By Alexis Soloski
By Alexis Soloski
By R. C. Baker
By Melissa Anderson
By Alexis Soloski
By Keegan Hamilton
By R. C. Baker
By R. C. Baker
Paper is cutting edge these days. It's cheap, easy to work with, and part of the culture. It's so everywhere we barely think about it. If you're reading this on newsprint you're touching it now; if not, chances are you've handled it today. Paper is more physically accommodating and malleable than stretched canvas, which tends to isolate itself from everything else and can be a bit standoffish.
Artists think about paper all the time. For many it's the material of choice. MOMA's recent exhibition "Drawing Now" featured several artists, among them Kara Walker and Toba Khedoori, who work almost only on paper. This may all sound obvious, but if you really zero in on paper, it becomes this amazing, dizzying thing.
At the moment, there are ample opportunities to do just that. There are ingenious bark drawings by Pygmy women of the Ituri Rainforest at Nolan/Eckman, some visionary zingers made by self-taught Russians at Galerie St. Étienne, the studies of Marsden Hartley at Babcock, the simple but sweet found book pages of Matthew Higgs at Murray Guy, impressive shows by Christian Holstad and Anthony Burdin at Daniel Reich and Maccarone respectively, and a superb survey of Thomas Nozkowski's drawings at the New York Studio School (8 West 8th Street, through March 1) that tracks this late bloomer's steadfast development from tardy postminimalist to explorer of form to the consummate draftsman and balancer of tactfulness, tightness, and offhandedness he has become.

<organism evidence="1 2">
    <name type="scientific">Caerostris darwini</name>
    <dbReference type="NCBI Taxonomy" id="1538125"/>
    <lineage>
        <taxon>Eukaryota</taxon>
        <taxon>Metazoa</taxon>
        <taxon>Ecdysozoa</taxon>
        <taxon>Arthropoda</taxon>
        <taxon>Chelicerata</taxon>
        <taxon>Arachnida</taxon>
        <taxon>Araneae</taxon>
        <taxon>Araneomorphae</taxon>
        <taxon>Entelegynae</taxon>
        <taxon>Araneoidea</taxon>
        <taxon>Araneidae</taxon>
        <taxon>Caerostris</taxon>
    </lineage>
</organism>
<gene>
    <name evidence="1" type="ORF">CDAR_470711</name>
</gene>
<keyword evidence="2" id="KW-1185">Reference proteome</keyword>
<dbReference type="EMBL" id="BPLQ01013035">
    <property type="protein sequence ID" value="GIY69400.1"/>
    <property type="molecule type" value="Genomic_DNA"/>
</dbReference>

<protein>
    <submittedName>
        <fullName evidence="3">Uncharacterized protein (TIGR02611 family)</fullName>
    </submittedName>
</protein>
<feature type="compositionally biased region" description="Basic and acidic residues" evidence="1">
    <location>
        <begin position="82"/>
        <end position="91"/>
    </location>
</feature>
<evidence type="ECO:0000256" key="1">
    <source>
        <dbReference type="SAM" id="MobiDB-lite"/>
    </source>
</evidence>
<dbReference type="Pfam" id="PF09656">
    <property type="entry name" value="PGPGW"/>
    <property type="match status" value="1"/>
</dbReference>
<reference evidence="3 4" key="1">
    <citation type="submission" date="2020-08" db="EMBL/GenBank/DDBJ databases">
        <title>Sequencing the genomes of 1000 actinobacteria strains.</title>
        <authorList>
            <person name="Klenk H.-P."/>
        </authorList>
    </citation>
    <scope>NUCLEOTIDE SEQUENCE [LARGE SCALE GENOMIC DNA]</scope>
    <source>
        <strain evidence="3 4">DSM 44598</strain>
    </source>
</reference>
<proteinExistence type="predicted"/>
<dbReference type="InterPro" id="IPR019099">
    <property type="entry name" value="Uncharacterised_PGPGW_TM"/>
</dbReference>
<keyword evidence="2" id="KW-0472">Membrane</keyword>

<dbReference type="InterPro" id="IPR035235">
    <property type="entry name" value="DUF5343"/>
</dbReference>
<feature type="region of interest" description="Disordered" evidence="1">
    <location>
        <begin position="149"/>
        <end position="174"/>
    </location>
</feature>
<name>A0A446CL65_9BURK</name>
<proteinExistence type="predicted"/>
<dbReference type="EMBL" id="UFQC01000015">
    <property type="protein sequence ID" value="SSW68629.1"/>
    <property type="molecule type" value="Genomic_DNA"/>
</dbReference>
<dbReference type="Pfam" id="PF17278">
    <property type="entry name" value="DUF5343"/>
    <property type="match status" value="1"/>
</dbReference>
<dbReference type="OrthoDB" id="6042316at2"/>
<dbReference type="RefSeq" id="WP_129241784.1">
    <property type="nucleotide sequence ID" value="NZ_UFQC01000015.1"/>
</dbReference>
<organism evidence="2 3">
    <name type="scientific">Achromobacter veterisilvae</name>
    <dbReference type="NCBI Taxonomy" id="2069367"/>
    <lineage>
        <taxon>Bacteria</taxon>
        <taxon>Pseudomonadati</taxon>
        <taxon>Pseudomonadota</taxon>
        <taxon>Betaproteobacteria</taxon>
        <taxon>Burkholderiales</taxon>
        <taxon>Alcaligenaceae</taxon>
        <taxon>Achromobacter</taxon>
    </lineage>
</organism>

If looked at in a certain way, Michael Craig-Martin's pulsating Pepto-Bismol pink and antifreeze green painted room adorned with Day-Glo images of household objects is a drawing expanded into hyperspaceinterior decoration as walk-in billboard and art as eye candy. It will temporarily zap your vision even if it won't do much for your mind. Which is fine and not as shallow as it sounds. Craig-Martin's art is to the eye as dance music is to the feet: catchy, jazzy, and fun. Walking into this space (Gagosian, 555 West 24th Street, through February 15) is like entering an enormous playroom. As disco is banality with excitement so Craig-Martin's glitzy brand of conceptualism-meets-Pop-meets-late-Stuart Davis resequences your vision and produces moments of reverie.
When it comes to plain old drawing on paper, three other shows stand out. First, and assuming the role of major influencealong with two other less recognized but equally important antecedents, William Wegman and Jonathan Borofskythere's the dour grand master of drawing himself, Raymond Pettibon, who has a double dip of early work at Zwirner & Wirth (32 East 60th Street, through February 15) and newer efforts at Zwirner (525 West 19th Street, through February 8). I've always relished the curt, aggressive mood of Pettibon's work, his terse way of carving out a very particular, if particularly strange, space in my head, as well as his use of language, which is simultaneously literary, ominous, and absurd. Paradoxicallyand this doesn't preclude him from being a compelling artistI've never really liked his drawing style, which is blunt, dogged, repetitious, and comic-book-like. Still, Pettibon continues to make winning work.
At Leo Koenig (249 Centre Street, though February 26), David Scher plays New Yorkercartoon to Pettibon's Pulp Fiction. Both artists use words, make art about sex and degradation, keep color to a minimum, and pin their drawings to the wall. Scher, however, replaces Pettibon's heaviness, seediness, violence, and philosophy with a waggish, impish eroticism; an easy, light touch; a greater feel for abstraction; and something very Dada. He likes to let ink drip on the paper, then make drawings out of drops, or augment found drawings.
In this mildly redundant but nonetheless convincing sleeper of a show, Scher intersperses peculiar pictures of golfers and fishermen with surreal scenes of flies coupling, couples flying, and Bosch-ian bird figures. One funny-scary drawing depicts what looks like a drug dealer, his girlfriend, and a pit bull with the menacing caption "Don't look at the dog." Another washy, Rodin-like female torso in profile shows Scher's sexy side.